Pubdate: Mon, 11 Mar 2002
Source: Independent  (UK)
Copyright: 2002 Independent Newspapers (UK) Ltd.
Author: Jan McGirk in Mexico City


Mexico's most vicious drug trafficking gang, the Tijuana cartel, is being 
forced to regroup after army commandos captured its mastermind, Benjamin 
Arellano Felix, without firing a single shot.

The Mexican soldiers, who swooped early on Saturday, also discovered that 
the gang's sadistic co-leader, Arellano Felix's brother Ramon, was already 

The raid is considered the biggest victory in the international war on 
drugs since the death of the Colombian cocaine lord, Pablo Escobar.

The commandos stormed the hideout in Puebla, an hour's drive south-east of 
Mexico City, after disarming two guards.

When Benjamin, 49, confirmed the death of Ramon, the group's principal 
assassin, law enforcement officials in Mexico and the United States began 
to celebrate the fall of the house of Arellano Felix.

Rafael Macedo de la Concha, the prosecutor general of Mexico, announced: 
"The cartel has been totally dismantled.

"President Vicente Fox said: "This shows we are working with all 
seriousness to eradicate drug trafficking and drug production from Mexico."

The US authorities requested the extradition of Benjamin Arellano Felix for 
trafficking cocaine to America. There was a $2m (UKP1.4m) bounty on the two 
brothers, who have been a fixture on the FBI's 10 Most Wanted Fugitives 
list for years. On Friday, US officials arrested 22 suspected accomplices 
in Denver, Minneapolis and San Diego.

Francisco Arellano Felix, the oldest brother, has been in jail since 1993, 
and another is dead, but four more siblings remain at large. Enedina, a 
sister in her mid-thirties, is reputed to be a financial genius who can 
expertly launder the profits of the billion-dollar empire, which supplies 
some 70 per cent of the world's cocaine. A dozen businesses in Baja 
California were blacklisted by the Bush administration because of suspected 
drug links.

The family firm has grown exponentially in the past 15 years and moves tons 
of cocaine, heroin, cannabis and methamphetamine across the border through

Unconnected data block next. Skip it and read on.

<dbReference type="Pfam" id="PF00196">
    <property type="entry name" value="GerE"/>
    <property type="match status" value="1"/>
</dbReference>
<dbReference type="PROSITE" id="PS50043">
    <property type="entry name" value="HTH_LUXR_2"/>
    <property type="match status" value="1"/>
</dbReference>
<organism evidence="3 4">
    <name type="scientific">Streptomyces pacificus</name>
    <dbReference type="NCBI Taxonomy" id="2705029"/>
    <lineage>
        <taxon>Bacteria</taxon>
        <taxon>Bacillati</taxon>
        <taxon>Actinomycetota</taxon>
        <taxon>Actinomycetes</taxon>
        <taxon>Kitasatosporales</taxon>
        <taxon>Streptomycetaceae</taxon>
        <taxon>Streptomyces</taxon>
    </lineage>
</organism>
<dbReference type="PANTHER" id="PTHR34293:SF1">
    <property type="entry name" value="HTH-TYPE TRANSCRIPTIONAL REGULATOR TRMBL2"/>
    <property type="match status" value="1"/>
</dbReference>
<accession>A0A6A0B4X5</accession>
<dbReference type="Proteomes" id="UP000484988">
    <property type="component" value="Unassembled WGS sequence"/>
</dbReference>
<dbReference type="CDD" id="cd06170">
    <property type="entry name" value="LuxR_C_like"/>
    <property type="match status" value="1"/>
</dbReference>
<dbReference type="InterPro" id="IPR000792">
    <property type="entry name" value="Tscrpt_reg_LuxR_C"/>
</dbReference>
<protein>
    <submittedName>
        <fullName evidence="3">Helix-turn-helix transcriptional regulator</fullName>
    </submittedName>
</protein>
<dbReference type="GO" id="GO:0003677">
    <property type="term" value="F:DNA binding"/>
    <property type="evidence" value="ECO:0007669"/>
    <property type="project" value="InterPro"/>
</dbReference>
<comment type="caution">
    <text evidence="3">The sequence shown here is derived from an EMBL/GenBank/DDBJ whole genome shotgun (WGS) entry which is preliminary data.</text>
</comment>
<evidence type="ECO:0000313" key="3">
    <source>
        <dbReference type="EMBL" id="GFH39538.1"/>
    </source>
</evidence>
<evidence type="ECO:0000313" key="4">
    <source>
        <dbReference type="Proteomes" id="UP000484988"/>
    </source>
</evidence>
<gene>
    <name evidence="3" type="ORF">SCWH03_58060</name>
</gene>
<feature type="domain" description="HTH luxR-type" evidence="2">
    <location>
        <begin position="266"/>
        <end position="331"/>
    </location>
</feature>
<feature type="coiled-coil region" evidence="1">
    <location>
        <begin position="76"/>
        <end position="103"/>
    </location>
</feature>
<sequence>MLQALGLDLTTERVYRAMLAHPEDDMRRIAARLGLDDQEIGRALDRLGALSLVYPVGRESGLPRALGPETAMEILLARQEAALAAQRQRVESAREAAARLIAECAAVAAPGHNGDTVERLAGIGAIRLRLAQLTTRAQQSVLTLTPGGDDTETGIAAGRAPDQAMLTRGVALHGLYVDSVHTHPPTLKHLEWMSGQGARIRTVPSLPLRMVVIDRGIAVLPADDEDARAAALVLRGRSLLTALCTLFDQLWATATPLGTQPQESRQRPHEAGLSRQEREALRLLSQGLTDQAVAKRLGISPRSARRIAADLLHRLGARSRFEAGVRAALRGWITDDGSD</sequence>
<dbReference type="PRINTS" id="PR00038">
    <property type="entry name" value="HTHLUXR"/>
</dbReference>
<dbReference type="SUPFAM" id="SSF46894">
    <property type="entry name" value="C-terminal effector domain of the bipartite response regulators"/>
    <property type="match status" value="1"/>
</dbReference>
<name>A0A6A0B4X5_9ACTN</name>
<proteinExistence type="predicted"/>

a network of tunnels and secret airstrips. Their bribery budget allegedly 
runs to $1m per day for politicians, governors, generals, judges, customs 
inspectors and policemen. The brothers were accused of arms smuggling, 
organised crime, torture and murder, and were linked to more than 300 
deaths in turf wars and vengeance killings.

Rumours of Ramon's death circulated following a police shootout in Mazatlan 
last month after a bullet-riddled body was claimed from a funeral home and 
hastily cremated. Testing of DNA from a bloodstained shirt and fingerprints 
taken from his 9mm revolver are under way in Washington. Suspicions that 
the cartel had faked Ramon's death are widespread.

The Arellano Felix gang has dominated the narcotics trade in recent years 
through brutality and bribery. Stephen Soderbergh's film Traffic is based 
loosely on their exploits, and alludes to Miguel Angel Felix's torture 

Even hardened police were shocked by the state of the body of the US drug 
enforcement agent, Enrique Kiki Camrena, after the gang crushed his skull 
in a vice in 1985. Enemies have been routinely found with their throats 
slit, or their bodies pumped with bullets and run over repeatedly. 
Intimidation by maiming rivals' children was standard. Ramon rarely 
delegated the violent murders and liked to be on hand.

The gang's macho mystique and flashy lifestyle fascinated the scions of 
wealthy Tijuana businessmen, who vied to take turns as hitmen for the gang, 
and were known as "narco-juniors". Arellano Felix also bankrolled election 
campaigns for candidates in local political races in Baja California.

Insiders doubt that there will be any decrease in the supply of narcotics. 
In fact, police are braced for a bloody power struggle for control of the 
profitable Pacific drug supply route. Eduardo Arellano Felix, a 48-year-old 
doctor, is predicted to emerge as the chief druglord within the gang.
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